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Identity thieves could be living large – watching HBO, running the AC nonstop and taking long showers – all on your penny. Find out about utility scams and ways to safeguard yourself in this Q&A with Brett Montgomery, a scams operations manager at IDentity Theft 911 ′ s Resolution Center.

What’s energy fraud and how does it influence consumers?

Utility scams comes in several flavors. The most common involves the opening of a deceptive account– for cable, electrical power, water or gas– in a consumer’s name without their understanding. One reason this kind of scams is so usual is that it’s so simple. Extremely little information is should open an utility account– a name, contact number, and service address are usually enough, and in any case, the service address belongs to the criminal. It’s really much too simple.

Another reason utility scams is so prevalent is that it takes a long period of time to find. In many cases, there’s no way for the victim to know that an account has actually been opened in his or her name. The illegal account typically is opened with an additional company in an additional city or state– and even after an account goes to collections for nonpayment, it can be months or years prior to a collection agency can track down the expected account owner. By that time, the crook is long gone.

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What can customers do to protect themselves against utility scams?

This is a difficult concern since the crime itself is so simple to commit. In general, we give the exact same recommendations for utility scams as for various other forms of account scams: Do not expose your personal details, and enjoy your accounts and credit reports for anything suspicious. Shredding costs and other papers prior to you dispose of them is specifically essential. A great deal of the info utilized in utility fraud is merely pulled from the sufferer’s garbage.

But the fact is that while you can take measures to shield yourself, this crime can not be prevented. We’ve had cases where customers who regularly check their credit reports still had no concept that accounts had actually been opened and services rendered in their name. Why? Since the accounts are not stated until they reach collections– as well as then, they’ve to discover the consumer prior to they can state it.

Because so little details is required to open the account in the first place, connecting those dots can take a lengthy time. To make conditions worse, the criminals are using their own address as the service address, so collection notices go to the criminal, not the consumer. The result is that the victim continues to be in the dark.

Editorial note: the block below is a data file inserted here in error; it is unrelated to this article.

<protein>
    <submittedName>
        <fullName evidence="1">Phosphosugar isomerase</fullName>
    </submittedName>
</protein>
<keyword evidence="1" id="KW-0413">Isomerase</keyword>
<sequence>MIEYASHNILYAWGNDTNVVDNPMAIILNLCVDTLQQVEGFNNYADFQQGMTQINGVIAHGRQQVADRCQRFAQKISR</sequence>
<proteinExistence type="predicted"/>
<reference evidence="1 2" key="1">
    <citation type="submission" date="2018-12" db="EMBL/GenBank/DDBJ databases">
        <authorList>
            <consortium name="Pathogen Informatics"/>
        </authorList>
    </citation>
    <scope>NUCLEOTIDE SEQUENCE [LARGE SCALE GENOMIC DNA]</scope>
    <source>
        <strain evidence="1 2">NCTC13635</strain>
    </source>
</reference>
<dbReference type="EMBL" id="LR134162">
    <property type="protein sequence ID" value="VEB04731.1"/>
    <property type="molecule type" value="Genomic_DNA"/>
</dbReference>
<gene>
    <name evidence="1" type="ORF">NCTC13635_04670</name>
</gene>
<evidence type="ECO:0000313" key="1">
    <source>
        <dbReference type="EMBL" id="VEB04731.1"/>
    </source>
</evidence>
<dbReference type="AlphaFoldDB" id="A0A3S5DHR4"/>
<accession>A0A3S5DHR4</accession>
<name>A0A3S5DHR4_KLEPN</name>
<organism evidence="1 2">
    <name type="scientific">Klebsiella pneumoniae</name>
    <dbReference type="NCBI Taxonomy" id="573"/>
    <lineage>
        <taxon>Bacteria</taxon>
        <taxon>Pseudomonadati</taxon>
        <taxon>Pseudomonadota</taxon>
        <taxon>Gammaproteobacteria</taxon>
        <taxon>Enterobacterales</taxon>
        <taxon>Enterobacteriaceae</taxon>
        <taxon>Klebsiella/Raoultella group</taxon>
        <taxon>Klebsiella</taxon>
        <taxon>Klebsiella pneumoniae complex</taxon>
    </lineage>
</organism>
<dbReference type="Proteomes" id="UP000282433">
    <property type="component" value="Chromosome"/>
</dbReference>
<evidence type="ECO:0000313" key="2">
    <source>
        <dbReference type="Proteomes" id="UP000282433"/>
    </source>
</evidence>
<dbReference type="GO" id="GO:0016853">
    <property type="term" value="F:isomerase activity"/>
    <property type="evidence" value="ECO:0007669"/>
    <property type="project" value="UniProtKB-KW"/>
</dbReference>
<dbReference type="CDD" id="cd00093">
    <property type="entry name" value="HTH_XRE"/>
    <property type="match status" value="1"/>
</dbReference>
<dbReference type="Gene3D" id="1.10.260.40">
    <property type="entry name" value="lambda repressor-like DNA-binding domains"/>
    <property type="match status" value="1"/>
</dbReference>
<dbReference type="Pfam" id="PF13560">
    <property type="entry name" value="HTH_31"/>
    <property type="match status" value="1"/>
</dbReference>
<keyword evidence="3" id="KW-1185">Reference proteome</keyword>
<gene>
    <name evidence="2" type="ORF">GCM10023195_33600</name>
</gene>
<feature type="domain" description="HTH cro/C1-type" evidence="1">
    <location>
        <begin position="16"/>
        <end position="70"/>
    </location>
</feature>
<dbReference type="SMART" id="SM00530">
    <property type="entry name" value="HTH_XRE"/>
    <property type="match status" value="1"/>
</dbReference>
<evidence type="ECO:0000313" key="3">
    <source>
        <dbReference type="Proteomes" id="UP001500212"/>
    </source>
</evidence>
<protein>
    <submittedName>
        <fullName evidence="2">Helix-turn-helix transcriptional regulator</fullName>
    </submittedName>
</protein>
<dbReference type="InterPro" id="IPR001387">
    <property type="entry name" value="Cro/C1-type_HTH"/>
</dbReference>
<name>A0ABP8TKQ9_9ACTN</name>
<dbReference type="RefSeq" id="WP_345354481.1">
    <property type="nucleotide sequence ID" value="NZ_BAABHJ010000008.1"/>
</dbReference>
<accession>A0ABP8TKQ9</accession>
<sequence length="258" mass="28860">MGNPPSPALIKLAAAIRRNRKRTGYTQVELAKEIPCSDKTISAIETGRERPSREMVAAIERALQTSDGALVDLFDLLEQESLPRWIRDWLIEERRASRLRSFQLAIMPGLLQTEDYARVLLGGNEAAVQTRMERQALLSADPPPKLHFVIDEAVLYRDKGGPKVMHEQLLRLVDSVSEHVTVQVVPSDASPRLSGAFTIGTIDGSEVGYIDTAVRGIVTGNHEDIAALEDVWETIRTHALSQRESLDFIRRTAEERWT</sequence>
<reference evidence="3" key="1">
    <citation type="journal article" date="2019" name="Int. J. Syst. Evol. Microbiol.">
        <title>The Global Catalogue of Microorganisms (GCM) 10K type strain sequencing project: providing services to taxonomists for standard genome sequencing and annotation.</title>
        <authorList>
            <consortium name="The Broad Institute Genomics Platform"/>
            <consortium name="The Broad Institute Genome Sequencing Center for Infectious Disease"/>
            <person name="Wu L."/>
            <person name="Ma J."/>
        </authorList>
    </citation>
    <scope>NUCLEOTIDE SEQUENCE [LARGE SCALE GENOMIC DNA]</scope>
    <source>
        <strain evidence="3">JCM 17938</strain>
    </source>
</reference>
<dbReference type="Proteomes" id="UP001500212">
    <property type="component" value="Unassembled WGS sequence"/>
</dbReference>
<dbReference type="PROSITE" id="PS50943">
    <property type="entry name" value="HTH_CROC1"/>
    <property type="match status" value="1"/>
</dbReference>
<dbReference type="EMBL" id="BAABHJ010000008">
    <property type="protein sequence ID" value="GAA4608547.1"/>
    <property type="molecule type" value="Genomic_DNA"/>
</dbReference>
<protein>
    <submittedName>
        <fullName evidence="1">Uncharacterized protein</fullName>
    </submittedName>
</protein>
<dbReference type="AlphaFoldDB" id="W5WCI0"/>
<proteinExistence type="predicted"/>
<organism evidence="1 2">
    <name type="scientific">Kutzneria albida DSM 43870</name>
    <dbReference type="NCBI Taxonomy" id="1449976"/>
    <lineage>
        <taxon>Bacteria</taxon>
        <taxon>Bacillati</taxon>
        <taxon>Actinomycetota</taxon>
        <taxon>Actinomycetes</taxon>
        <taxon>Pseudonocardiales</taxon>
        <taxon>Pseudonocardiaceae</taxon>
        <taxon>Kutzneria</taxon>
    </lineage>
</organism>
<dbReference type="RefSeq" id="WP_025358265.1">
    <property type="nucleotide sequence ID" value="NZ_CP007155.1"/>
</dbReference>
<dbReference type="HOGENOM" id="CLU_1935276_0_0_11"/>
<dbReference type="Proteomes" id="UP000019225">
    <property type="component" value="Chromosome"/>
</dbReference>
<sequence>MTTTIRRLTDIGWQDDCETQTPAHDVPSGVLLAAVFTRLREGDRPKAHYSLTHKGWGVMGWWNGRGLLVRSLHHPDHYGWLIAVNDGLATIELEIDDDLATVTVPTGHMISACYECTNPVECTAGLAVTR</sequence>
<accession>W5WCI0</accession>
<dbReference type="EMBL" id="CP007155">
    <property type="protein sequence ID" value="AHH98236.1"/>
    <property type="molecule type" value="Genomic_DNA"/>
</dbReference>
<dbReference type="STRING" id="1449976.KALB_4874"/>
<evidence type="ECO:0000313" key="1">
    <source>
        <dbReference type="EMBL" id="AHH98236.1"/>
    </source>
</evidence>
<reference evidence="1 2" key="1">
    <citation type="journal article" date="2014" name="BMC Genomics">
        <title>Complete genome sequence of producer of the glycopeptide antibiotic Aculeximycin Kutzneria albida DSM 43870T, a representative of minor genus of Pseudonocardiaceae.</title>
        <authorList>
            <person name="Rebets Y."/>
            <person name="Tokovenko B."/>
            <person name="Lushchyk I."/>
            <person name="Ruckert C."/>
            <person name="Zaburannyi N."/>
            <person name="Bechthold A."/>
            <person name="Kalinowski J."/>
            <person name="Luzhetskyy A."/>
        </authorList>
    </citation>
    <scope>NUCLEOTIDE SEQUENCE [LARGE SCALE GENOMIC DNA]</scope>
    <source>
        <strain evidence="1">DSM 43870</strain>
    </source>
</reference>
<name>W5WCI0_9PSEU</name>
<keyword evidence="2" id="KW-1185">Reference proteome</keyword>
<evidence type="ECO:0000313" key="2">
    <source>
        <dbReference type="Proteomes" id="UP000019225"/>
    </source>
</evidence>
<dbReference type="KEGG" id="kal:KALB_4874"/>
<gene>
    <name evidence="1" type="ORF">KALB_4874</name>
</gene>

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What’re the different types of utility scams?

Cable accounts are actually the No. 1 type of utility scams we see, followed by the opening of deceptive home electricity and gas accounts. We see fraudulent accounts being opened with all the major cable television providers– Meal, Comcast, DirectTV– and at this point, they know us well.

These cases can be tricky for consumers to deal with, because you really need to know the procedure. It can be tough for a consumer even to obtain to the right department. Dealing with the documentation and other requirements for getting the illegal account eliminated can be complicated and taxing for the typical consumer.

One truth worth noting is that energy scams hits about 15 percent of elderly people.

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How are these cases resolved?

Trying to clear it up is tough. A customer basically requires about two times as much information to clear their name as they’d have to open an account in the first location. To do that, there are 3 files that are important from the perspective of the utility business:

  • A authorities report to reveal that the crime has been stated.
  • A sworn affidavit from the sufferer vouching for the truths in the case.
  • Proof of a current energy service with the dates of service.

Beyond that, the more documents, the better. We advise when notifying the energy business that you ask, “What do you require?”

Most energy companies are satisfied to have the consumer complete the conventional affidavit offered by the Federal Trade Commission (FTC). But some energies require that the consumer utilize their own kind for the affidavit.

Are there other utility-related frauds that people should find out about?

The AARP has a strong listing of energy frauds that’s worth checking out. One usual scam uses spoofing software application to control the details that appears through Caller ID to make it look like the call is originating from an utility company. When you address, the caller tells you that your account is overdue, then provides to have you care for it right then and there– all you need to do is give them your credit or debit card details. Unnecessary to state, if your costs actually was unsettled, it’ll remain that method.

This post was composed by Kelly Santos on Credit.com.